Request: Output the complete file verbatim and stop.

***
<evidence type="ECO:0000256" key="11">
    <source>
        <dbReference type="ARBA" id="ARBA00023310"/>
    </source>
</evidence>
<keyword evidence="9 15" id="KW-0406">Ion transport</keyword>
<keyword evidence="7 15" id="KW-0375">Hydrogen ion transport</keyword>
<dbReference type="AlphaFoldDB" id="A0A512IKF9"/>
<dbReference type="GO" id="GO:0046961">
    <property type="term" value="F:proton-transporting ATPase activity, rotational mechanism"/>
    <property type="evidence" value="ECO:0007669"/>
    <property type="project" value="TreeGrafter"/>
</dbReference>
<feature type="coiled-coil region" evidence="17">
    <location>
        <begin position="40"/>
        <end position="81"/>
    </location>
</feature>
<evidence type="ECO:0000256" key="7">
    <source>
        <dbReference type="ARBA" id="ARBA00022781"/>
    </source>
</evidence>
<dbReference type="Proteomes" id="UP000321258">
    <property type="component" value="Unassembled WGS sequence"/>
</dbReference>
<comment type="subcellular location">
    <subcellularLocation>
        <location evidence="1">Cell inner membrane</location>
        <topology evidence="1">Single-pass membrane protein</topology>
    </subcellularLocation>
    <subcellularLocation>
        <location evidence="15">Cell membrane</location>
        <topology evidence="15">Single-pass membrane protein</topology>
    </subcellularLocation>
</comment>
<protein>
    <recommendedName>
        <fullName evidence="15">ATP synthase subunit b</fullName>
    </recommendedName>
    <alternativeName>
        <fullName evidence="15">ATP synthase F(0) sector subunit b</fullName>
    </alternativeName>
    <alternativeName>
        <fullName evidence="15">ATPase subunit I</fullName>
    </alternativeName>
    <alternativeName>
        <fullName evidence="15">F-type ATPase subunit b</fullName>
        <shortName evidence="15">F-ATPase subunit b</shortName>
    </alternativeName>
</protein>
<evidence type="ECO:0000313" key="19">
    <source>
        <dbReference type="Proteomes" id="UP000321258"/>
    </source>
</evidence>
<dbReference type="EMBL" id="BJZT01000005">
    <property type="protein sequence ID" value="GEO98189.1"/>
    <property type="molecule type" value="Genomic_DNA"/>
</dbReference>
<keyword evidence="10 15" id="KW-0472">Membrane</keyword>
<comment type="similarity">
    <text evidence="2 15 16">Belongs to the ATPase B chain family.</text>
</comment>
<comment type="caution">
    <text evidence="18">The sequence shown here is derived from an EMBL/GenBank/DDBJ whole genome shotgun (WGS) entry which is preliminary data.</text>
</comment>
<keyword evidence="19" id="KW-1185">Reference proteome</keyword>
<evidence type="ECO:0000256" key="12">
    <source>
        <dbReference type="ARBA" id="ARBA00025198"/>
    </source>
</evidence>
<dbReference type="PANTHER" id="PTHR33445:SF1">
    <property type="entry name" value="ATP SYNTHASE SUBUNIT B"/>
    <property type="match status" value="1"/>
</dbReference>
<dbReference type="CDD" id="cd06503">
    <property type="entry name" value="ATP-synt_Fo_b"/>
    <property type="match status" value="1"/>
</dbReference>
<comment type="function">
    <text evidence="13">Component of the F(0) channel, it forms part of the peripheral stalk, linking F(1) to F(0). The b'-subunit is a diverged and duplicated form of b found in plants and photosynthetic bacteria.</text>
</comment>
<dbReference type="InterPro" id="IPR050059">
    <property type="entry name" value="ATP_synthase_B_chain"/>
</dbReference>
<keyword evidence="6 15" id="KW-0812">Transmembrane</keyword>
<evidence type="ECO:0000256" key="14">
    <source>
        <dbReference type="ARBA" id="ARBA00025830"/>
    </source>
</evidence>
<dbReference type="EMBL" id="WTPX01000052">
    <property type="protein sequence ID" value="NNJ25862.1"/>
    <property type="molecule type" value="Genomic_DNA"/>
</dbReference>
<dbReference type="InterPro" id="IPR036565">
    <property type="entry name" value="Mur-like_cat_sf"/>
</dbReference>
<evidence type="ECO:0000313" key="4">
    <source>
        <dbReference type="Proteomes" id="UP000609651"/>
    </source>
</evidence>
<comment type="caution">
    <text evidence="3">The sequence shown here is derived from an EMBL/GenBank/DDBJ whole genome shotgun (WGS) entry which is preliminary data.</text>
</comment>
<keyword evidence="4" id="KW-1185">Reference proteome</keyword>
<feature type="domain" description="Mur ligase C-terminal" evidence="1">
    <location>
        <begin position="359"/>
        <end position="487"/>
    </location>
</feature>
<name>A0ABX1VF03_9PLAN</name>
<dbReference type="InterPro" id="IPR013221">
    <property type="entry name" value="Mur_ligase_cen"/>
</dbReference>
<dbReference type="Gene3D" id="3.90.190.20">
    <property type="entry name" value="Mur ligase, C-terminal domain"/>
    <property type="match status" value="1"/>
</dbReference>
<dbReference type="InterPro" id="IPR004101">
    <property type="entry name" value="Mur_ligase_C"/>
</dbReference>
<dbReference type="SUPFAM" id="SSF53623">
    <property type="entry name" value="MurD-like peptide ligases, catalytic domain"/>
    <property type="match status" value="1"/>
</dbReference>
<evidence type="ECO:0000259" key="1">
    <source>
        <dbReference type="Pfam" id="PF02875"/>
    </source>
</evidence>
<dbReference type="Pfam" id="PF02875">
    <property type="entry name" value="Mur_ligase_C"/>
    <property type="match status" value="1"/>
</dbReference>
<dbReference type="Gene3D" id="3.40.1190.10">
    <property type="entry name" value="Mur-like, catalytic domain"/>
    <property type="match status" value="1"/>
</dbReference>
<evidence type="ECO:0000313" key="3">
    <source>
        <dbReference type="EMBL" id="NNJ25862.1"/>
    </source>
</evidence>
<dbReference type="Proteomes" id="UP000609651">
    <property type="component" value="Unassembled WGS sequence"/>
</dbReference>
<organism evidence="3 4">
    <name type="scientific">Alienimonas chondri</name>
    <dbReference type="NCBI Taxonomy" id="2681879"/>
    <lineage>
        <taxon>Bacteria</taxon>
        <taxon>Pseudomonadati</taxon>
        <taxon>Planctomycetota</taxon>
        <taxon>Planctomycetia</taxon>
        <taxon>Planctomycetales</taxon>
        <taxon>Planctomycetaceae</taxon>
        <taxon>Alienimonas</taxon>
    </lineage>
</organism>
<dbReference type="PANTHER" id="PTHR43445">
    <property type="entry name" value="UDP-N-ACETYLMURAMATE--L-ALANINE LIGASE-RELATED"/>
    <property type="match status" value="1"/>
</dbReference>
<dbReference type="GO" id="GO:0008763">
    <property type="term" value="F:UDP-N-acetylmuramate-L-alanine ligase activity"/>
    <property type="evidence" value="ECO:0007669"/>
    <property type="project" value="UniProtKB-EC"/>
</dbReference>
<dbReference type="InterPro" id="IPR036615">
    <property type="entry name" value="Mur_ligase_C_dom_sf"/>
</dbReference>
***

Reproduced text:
<evidence type="ECO:0000256" key="11">
    <source>
        <dbReference type="ARBA" id="ARBA00023310"/>
    </source>
</evidence>
<keyword evidence="9 15" id="KW-0406">Ion transport</keyword>
<keyword evidence="7 15" id="KW-0375">Hydrogen ion transport</keyword>
<dbReference type="AlphaFoldDB" id="A0A512IKF9"/>
<dbReference type="GO" id="GO:0046961">
    <property type="term" value="F:proton-transporting ATPase activity, rotational mechanism"/>
    <property type="evidence" value="ECO:0007669"/>
    <property type="project" value="TreeGrafter"/>
</dbReference>
<feature type="coiled-coil region" evidence="17">
    <location>
        <begin position="40"/>
        <end position="81"/>
    </location>
</feature>
<evidence type="ECO:0000256" key="7">
    <source>
        <dbReference type="ARBA" id="ARBA00022781"/>
    </source>
</evidence>
<dbReference type="Proteomes" id="UP000321258">
    <property type="component" value="Unassembled WGS sequence"/>
</dbReference>
<comment type="subcellular location">
    <subcellularLocation>
        <location evidence="1">Cell inner membrane</location>
        <topology evidence="1">Single-pass membrane protein</topology>
    </subcellularLocation>
    <subcellularLocation>
        <location evidence="15">Cell membrane</location>
        <topology evidence="15">Single-pass membrane protein</topology>
    </subcellularLocation>
</comment>
<protein>
    <recommendedName>
        <fullName evidence="15">ATP synthase subunit b</fullName>
    </recommendedName>
    <alternativeName>
        <fullName evidence="15">ATP synthase F(0) sector subunit b</fullName>
    </alternativeName>
    <alternativeName>
        <fullName evidence="15">ATPase subunit I</fullName>
    </alternativeName>
    <alternativeName>
        <fullName evidence="15">F-type ATPase subunit b</fullName>
        <shortName evidence="15">F-ATPase subunit b</shortName>
    </alternativeName>
</protein>
<evidence type="ECO:0000313" key="19">
    <source>
        <dbReference type="Proteomes" id="UP000321258"/>
    </source>
</evidence>
<dbReference type="EMBL" id="BJZT01000005">
    <property type="protein sequence ID" value="GEO98189.1"/>
    <property type="molecule type" value="Genomic_DNA"/>
</dbReference>
<keyword evidence="10 15" id="KW-0472">Membrane</keyword>
<comment type="similarity">
    <text evidence="2 15 16">Belongs to the ATPase B chain family.</text>
</comment>
<comment type="caution">
    <text evidence="18">The sequence shown here is derived from an EMBL/GenBank/DDBJ whole genome shotgun (WGS) entry which is preliminary data.</text>
</comment>
<keyword evidence="19" id="KW-1185">Reference proteome</keyword>
<evidence type="ECO:0000256" key="12">
    <source>
        <dbReference type="ARBA" id="ARBA00025198"/>
    </source>
</evidence>
<dbReference type="PANTHER" id="PTHR33445:SF1">
    <property type="entry name" value="ATP SYNTHASE SUBUNIT B"/>
    <property type="match status" value="1"/>
</dbReference>
<dbReference type="CDD" id="cd06503">
    <property type="entry name" value="ATP-synt_Fo_b"/>
    <property type="match status" value="1"/>
</dbReference>
<comment type="function">
    <text evidence="13">Component of the F(0) channel, it forms part of the peripheral stalk, linking F(1) to F(0). The b'-subunit is a diverged and duplicated form of b found in plants and photosynthetic bacteria.</text>
</comment>
<dbReference type="InterPro" id="IPR050059">
    <property type="entry name" value="ATP_synthase_B_chain"/>
</dbReference>
<keyword evidence="6 15" id="KW-0812">Transmembrane</keyword>
<evidence type="ECO:0000256" key="14">
    <source>
        <dbReference type="ARBA" id="ARBA00025830"/>
    </source>
</evidence>
<dbReference type="EMBL" id="WTPX01000052">
    <property type="protein sequence ID" value="NNJ25862.1"/>
    <property type="molecule type" value="Genomic_DNA"/>
</dbReference>
<dbReference type="InterPro" id="IPR036565">
    <property type="entry name" value="Mur-like_cat_sf"/>
</dbReference>
<evidence type="ECO:0000313" key="4">
    <source>
        <dbReference type="Proteomes" id="UP000609651"/>
    </source>
</evidence>
<comment type="caution">
    <text evidence="3">The sequence shown here is derived from an EMBL/GenBank/DDBJ whole genome shotgun (WGS) entry which is preliminary data.</text>
</comment>
<keyword evidence="4" id="KW-1185">Reference proteome</keyword>
<feature type="domain" description="Mur ligase C-terminal" evidence="1">
    <location>
        <begin position="359"/>
        <end position="487"/>
    </location>
</feature>
<name>A0ABX1VF03_9PLAN</name>
<dbReference type="InterPro" id="IPR013221">
    <property type="entry name" value="Mur_ligase_cen"/>
</dbReference>
<dbReference type="Gene3D" id="3.90.190.20">
    <property type="entry name" value="Mur ligase, C-terminal domain"/>
    <property type="match status" value="1"/>
</dbReference>
<dbReference type="InterPro" id="IPR004101">
    <property type="entry name" value="Mur_ligase_C"/>
</dbReference>
<dbReference type="SUPFAM" id="SSF53623">
    <property type="entry name" value="MurD-like peptide ligases, catalytic domain"/>
    <property type="match status" value="1"/>
</dbReference>
<evidence type="ECO:0000259" key="1">
    <source>
        <dbReference type="Pfam" id="PF02875"/>
    </source>
</evidence>
<dbReference type="Pfam" id="PF02875">
    <property type="entry name" value="Mur_ligase_C"/>
    <property type="match status" value="1"/>
</dbReference>
<dbReference type="Gene3D" id="3.40.1190.10">
    <property type="entry name" value="Mur-like, catalytic domain"/>
    <property type="match status" value="1"/>
</dbReference>
<evidence type="ECO:0000313" key="3">
    <source>
        <dbReference type="EMBL" id="NNJ25862.1"/>
    </source>
</evidence>
<dbReference type="Proteomes" id="UP000609651">
    <property type="component" value="Unassembled WGS sequence"/>
</dbReference>
<organism evidence="3 4">
    <name type="scientific">Alienimonas chondri</name>
    <dbReference type="NCBI Taxonomy" id="2681879"/>
    <lineage>
        <taxon>Bacteria</taxon>
        <taxon>Pseudomonadati</taxon>
        <taxon>Planctomycetota</taxon>
        <taxon>Planctomycetia</taxon>
        <taxon>Planctomycetales</taxon>
        <taxon>Planctomycetaceae</taxon>
        <taxon>Alienimonas</taxon>
    </lineage>
</organism>
<dbReference type="PANTHER" id="PTHR43445">
    <property type="entry name" value="UDP-N-ACETYLMURAMATE--L-ALANINE LIGASE-RELATED"/>
    <property type="match status" value="1"/>
</dbReference>
<dbReference type="GO" id="GO:0008763">
    <property type="term" value="F:UDP-N-acetylmuramate-L-alanine ligase activity"/>
    <property type="evidence" value="ECO:0007669"/>
    <property type="project" value="UniProtKB-EC"/>
</dbReference>
<dbReference type="InterPro" id="IPR036615">
    <property type="entry name" value="Mur_ligase_C_dom_sf"/>
</dbReference>